Wednesday 24 July 2019

The broadcast charge is a new raid on incomes

The Government has learned nothing from last year

The Minister for Communications, Energy and Natural Resources, Alex White TD
The Minister for Communications, Energy and Natural Resources, Alex White TD

Eilis O'Hanlon

Those who forget the past are condemned to repeat it. The Government was supposed to have drawn a line under 2014 and be facing into a new year with a clean slate.

The last year was its annus horribilis. Now minister Alex White reveals that, far from shelving the proposed broadcasting charge, it's going full steam ahead.

Unpopular extra taxes that a stretched public don't want to pay. What could possibly go wrong with that?

Even White's predecessor, Pat Rabbitte, would've struggled to turn this sow's ear into a silk purse. Marches. Ministers trapped in cars by angry mobs. Plummeting polls. Is any of this sounding even vaguely familiar, guys?

Ever the optimist, White's contention seems to be that this isn't a new tax, merely a replacement for the license fee. Try telling that to the viewing public when the bills drop onto the doormat. There's a simple bottom line. Is the amount that we have to pay going up or down? If it's going down, you can probably sell it as a good thing. If it's going up, or even staying the same, then forget it. We've had it with being made to pay for things we're already getting.

The amazing thing is that the Government knows all this. It shelved the broadcasting charge for this year because it didn't want the bills coinciding with the water charges. Why is it suddenly going to be any more palatable in 2016? Lest it's forgotten, that happens to be an election year. Unless it has secret information that the Celtic Tiger's about to make a comeback in the next 12 months, and we're all going to be so flush that we don't miss a few extra quid, then going to the electorate at the same time as you're introducing a new tax is about as wise as asking the missus if she fancies renewing your marriage vows after she's just caught you in bed with the Swedish au pair.

"But it's not a new tax," it'll insist again, "it's simply a replacement for…" Yeah, yeah, we get it. But check this out. The Government is introducing a new tax. That's how easy it's going to be for the Opposition to paint the broadcasting charge as a fresh assault on the purses of a hard-pressed nation. New tax. There, I just did it again. In order to counter that narrative, the Government's going to be constantly on the defensive. And when you're explaining, you're losing. Which isn't going to be easy when they're still not reforming the lumbering dinosaur that is RTE. If you're going to make us pay through the nose for the State broadcaster, at least put in the effort of trying to transform the institution into something slightly less objectionable.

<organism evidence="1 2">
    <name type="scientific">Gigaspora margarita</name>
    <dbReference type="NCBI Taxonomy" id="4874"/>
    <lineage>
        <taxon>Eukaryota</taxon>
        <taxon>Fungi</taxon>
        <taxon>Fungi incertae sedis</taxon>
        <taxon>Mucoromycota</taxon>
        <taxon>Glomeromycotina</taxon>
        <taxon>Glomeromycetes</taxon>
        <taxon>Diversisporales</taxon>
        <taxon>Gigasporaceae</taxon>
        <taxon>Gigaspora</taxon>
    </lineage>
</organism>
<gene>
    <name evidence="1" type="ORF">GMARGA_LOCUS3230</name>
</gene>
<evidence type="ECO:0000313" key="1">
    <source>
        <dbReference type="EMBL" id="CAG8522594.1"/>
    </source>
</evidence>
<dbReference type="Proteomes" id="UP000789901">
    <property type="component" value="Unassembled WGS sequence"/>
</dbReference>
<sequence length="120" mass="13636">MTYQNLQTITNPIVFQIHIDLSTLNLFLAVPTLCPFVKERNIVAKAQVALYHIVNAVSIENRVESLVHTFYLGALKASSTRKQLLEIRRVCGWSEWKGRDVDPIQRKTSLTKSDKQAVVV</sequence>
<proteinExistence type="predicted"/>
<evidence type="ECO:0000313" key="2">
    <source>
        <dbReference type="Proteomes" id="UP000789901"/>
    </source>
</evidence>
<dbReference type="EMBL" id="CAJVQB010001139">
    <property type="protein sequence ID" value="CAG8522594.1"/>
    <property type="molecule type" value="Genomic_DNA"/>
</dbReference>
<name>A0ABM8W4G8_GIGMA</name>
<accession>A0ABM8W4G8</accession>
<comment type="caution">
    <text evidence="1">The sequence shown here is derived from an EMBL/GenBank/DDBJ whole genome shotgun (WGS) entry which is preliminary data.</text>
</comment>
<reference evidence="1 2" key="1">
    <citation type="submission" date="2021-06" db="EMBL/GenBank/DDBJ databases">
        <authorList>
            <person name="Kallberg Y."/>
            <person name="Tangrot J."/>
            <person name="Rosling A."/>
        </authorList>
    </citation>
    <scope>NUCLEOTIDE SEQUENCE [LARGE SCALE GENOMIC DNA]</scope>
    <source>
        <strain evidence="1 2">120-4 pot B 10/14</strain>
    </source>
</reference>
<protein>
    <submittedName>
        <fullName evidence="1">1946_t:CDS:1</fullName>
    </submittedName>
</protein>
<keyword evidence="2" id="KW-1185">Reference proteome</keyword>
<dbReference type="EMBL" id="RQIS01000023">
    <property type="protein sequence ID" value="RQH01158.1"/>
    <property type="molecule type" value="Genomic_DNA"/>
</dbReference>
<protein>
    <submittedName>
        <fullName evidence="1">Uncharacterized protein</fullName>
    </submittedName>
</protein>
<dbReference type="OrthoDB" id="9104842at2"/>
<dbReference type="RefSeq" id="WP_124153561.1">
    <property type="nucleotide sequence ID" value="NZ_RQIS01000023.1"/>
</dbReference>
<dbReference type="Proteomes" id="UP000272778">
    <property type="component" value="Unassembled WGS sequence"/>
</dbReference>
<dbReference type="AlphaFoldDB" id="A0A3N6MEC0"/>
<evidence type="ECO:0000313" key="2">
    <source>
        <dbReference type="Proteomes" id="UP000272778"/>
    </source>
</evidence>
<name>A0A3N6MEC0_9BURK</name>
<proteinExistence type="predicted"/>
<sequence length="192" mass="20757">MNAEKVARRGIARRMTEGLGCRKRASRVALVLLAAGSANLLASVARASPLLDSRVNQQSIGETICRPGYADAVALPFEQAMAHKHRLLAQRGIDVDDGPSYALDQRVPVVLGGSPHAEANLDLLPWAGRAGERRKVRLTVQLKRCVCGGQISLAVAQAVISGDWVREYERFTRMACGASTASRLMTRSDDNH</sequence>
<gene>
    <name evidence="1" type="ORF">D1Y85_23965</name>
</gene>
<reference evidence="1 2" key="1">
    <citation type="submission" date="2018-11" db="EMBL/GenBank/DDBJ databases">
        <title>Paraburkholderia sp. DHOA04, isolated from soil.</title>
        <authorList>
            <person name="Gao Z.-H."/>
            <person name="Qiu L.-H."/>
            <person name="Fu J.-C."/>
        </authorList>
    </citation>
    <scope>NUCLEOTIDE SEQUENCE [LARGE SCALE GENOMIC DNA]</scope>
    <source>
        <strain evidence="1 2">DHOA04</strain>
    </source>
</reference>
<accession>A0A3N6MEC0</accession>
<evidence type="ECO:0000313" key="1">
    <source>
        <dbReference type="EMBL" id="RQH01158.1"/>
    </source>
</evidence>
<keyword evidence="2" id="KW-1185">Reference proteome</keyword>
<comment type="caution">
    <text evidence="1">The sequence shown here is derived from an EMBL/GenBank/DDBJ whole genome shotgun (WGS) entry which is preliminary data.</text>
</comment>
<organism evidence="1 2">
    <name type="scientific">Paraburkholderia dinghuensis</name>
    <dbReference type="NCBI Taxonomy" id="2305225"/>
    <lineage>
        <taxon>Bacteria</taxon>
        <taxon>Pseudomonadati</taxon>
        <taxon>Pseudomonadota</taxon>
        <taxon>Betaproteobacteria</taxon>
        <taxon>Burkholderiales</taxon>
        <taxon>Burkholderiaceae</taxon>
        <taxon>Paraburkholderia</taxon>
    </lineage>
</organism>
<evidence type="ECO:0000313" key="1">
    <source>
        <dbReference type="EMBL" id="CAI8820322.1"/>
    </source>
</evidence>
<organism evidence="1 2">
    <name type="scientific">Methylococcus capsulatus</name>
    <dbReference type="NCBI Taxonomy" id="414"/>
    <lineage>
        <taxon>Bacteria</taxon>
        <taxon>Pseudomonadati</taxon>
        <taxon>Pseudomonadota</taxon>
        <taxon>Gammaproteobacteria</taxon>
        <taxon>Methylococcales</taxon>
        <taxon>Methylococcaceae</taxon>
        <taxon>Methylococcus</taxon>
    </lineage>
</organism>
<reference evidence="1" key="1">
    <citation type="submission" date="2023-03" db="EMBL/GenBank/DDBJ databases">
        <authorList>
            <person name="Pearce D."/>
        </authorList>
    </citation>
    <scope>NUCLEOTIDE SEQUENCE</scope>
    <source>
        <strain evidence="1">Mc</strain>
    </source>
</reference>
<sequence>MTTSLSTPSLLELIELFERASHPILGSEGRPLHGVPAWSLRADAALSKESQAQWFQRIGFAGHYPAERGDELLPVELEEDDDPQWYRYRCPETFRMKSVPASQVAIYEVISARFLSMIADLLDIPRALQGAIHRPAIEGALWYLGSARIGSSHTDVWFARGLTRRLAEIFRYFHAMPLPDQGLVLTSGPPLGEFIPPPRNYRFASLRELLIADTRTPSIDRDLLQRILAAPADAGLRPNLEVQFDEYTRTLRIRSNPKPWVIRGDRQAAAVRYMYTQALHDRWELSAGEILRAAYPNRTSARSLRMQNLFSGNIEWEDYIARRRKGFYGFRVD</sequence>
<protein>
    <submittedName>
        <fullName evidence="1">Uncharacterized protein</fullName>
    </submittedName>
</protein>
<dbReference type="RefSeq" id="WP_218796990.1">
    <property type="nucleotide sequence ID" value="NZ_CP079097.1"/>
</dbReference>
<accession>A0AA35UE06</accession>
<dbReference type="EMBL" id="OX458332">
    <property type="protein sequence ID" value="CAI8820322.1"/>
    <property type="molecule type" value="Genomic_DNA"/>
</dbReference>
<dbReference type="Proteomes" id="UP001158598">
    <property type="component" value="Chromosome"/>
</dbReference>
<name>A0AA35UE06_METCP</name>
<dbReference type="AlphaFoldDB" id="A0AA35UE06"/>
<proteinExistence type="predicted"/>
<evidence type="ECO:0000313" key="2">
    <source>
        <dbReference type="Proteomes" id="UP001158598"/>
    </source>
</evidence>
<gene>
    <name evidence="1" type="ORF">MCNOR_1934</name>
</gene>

Somewhere in Leinster House, there's probably some bright young spark advocating that they dub this whole thing the Love/Hate tax, on the grounds that quality broadcasting doesn't come cheap. The problem is that, for every Love/Hate, there's a dozen outings for certifiable rubbish like The Voice Of Ireland.

Everyone knows that any extra money RTE receives will be spent on it poaching overpaid DJs from rival stations so that executives in Montrose can win a big mickey contest when they bump into their rivals in the gents at L'Ecrivain. They should just call it the Ray D'Arcy tax and be done with it.

It can't have escaped anyone's attention either that this new tax is going to be brought in by a Labour minister. How much lower does Labour have to go in the polls before getting the message? Fine Gael probably can't believe their luck. Why commit political suicide yourself when there's always some sucker on the other side of the Cabinet table who'll do it for you?

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